We’ve saved a great deal on dog food lately because all our scraps from mealtimes are scraped straight into Josie’s bowl. We have no sink disposal and are on a lagoon system, so we are very sensitive about what goes down the kitchen sink drain.
Our dog Josie loves this new arrangement, as she now gets to sample human cuisine on a regular basis. We don’t mind because it keeps down the odor in the trash and is lowering our monthly pet food costs.
Yesterday during the kid’s morning snack, Lauren was having a banana. In her usual fashion, she examined the bite while holding it in the air, then let it fall dramatically to the floor with a “splat”! The dog was outside at the time, or this morsel would have been quickly gobbled up. At the end of her snack, that wayward banana slice was placed in the dog’s dish for Josie when she came back inside.
After I managed to wipe off all the smashed banana from my little girl’s face, the kids ran off while I went upstairs to get another load of laundry. The house grew very quiet while I was gathering clothes in the basket, and then I could hear scampering and splashing in the kitchen. I wasted no time dashing downstairs knowing at least one child was into something they knew better than to do.
As they heard my footsteps on the stairs, the kids immediately jerked from the corner where they were and turned to see me with guilty smiles. Jackson was standing with a napkin stained with globs of yogurt that he had apparently reached from the kitchen counter and was attempting to inhale (mind you this was sitting there from breakfast for several hours, because I had not had the opportunity to clean up yet). So, I washed him off, not noticing what Lauren had been up to.
Then, as I examined the corner one more time, I saw Lauren’s pacifier laying right next to the dog’s bowl. There is usually one reason a pacifier would be laying so casually by the wayside. I looked over to see banana streaked across her face and her mouth chomping on the scraps intended for the dog. It was too late to swipe them out of her mouth, and I didn’t want to come in contact with her razor baby teeth. So, I sighed and cleaned her up, too.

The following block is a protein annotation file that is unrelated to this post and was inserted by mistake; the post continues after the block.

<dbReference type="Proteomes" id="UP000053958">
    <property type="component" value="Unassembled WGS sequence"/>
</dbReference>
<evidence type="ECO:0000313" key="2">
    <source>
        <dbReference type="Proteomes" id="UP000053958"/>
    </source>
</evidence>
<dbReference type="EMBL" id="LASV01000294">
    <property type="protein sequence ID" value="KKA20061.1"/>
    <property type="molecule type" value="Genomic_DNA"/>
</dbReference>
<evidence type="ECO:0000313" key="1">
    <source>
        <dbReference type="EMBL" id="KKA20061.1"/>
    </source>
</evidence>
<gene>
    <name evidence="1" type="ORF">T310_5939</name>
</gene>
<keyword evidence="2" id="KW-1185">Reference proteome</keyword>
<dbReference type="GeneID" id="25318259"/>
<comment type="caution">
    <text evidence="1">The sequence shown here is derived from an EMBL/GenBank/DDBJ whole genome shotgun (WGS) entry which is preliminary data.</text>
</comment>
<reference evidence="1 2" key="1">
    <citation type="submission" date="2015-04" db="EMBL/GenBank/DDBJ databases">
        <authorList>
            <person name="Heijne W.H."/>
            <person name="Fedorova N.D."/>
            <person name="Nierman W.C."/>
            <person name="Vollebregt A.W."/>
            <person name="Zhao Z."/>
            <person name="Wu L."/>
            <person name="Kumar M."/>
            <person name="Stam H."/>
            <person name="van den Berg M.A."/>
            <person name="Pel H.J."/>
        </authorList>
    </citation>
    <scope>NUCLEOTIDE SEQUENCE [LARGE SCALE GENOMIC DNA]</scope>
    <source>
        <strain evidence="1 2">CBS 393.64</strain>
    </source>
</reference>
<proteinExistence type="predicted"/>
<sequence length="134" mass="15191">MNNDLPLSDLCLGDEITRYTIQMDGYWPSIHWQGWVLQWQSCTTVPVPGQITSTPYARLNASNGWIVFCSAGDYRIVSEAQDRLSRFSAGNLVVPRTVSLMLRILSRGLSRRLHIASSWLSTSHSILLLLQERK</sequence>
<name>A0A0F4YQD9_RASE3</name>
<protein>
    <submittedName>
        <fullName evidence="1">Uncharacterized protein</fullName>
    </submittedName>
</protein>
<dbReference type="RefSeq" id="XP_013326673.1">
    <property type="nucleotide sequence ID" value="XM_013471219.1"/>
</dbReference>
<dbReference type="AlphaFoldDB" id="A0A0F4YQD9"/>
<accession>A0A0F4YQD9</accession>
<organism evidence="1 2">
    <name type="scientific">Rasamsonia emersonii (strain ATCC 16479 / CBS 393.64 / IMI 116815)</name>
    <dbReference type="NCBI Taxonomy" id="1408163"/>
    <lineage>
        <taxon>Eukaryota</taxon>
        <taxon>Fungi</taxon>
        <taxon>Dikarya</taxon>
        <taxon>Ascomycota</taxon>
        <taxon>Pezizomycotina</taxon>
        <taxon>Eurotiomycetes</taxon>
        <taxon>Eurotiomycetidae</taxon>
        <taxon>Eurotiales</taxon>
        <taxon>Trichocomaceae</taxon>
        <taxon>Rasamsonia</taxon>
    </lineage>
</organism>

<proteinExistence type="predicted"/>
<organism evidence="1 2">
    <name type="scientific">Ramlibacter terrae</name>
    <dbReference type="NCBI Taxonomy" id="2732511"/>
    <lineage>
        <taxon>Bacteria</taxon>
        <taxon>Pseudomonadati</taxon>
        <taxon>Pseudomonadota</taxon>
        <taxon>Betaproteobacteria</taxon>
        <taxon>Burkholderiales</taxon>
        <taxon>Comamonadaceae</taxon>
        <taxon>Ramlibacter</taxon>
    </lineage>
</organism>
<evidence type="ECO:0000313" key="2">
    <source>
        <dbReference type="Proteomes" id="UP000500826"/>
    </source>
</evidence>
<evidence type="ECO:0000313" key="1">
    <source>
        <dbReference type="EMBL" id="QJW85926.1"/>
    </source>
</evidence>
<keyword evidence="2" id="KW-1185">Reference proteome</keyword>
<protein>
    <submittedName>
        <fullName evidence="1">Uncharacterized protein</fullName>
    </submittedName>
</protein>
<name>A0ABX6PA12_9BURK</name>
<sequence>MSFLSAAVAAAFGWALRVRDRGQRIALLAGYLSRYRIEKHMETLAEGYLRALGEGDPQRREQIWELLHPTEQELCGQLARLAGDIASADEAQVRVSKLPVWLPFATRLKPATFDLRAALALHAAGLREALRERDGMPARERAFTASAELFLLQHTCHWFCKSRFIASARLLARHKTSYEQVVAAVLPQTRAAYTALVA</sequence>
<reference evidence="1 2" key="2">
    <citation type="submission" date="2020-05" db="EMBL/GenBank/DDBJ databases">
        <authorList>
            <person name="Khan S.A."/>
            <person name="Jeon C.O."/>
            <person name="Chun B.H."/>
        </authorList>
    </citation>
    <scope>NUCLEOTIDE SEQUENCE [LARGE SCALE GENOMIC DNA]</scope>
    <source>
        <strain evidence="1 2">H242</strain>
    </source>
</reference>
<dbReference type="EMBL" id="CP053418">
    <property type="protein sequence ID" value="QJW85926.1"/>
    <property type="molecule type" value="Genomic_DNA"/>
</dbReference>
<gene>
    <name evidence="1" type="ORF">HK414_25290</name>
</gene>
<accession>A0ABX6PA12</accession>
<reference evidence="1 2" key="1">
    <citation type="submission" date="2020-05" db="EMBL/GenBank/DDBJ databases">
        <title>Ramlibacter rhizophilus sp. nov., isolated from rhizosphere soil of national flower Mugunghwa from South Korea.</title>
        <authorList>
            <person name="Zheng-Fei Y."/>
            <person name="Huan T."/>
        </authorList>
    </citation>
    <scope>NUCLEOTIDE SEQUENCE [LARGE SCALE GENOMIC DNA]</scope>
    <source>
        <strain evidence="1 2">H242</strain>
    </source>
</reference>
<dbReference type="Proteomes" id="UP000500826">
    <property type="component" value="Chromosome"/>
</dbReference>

This dog dish dinner reminded me of a story about a pig slop supper.
A young man had hit severely desperate times, even though he had just recently been very wealthy from a dividend of his father’s fortune. But now, as he stood in the mud and fed hogs trying to make enough the scrape by, he wondered why he had spectacularly and completely wasted such a gift. He was miserable, dirty and deserted. He was so starved he began sneaking bits of the pig slop to take away the intense hunger pangs. One taste jolted him to his senses. Why was he wallowing in such a place, actually tasting food meant for hogs, when even the servants of his father ate regular, decent meals? Though it meant humbling himself even further, perhaps his father would forgive and allow him to become a servant in his household.
This story of this prodigal son is familiar to us (read the complete account told to us by Jesus in Luke 15:11-42). The son begs for forgiveness, and the father restores his lost son into the family with great celebration.
Knowing God’s lavish mercy and rich blessings in store for his children as evident in this treasured scripture, why do we so often snack in the dog dish? Why aren’t we basking securely in the Father’s love? Why are we constantly struggling to make it in this world on our own and in our own strength? If we are honest, we’d admit that leads us eventually to the pig sty knee-deep in desperation, wondering why we are wallowing when we are children of the Most High. Why do we resist humbling our hearts when our Heavenly Father is waiting to run and wrap us up in His arms and prepare a feast to welcome us back where we belong?
Stop eating scraps out of the dog dish. Let God clean your heart and sit in your ransomed place at His abundant table.
- Snacks and a Snake (jillcobb.wordpress.com)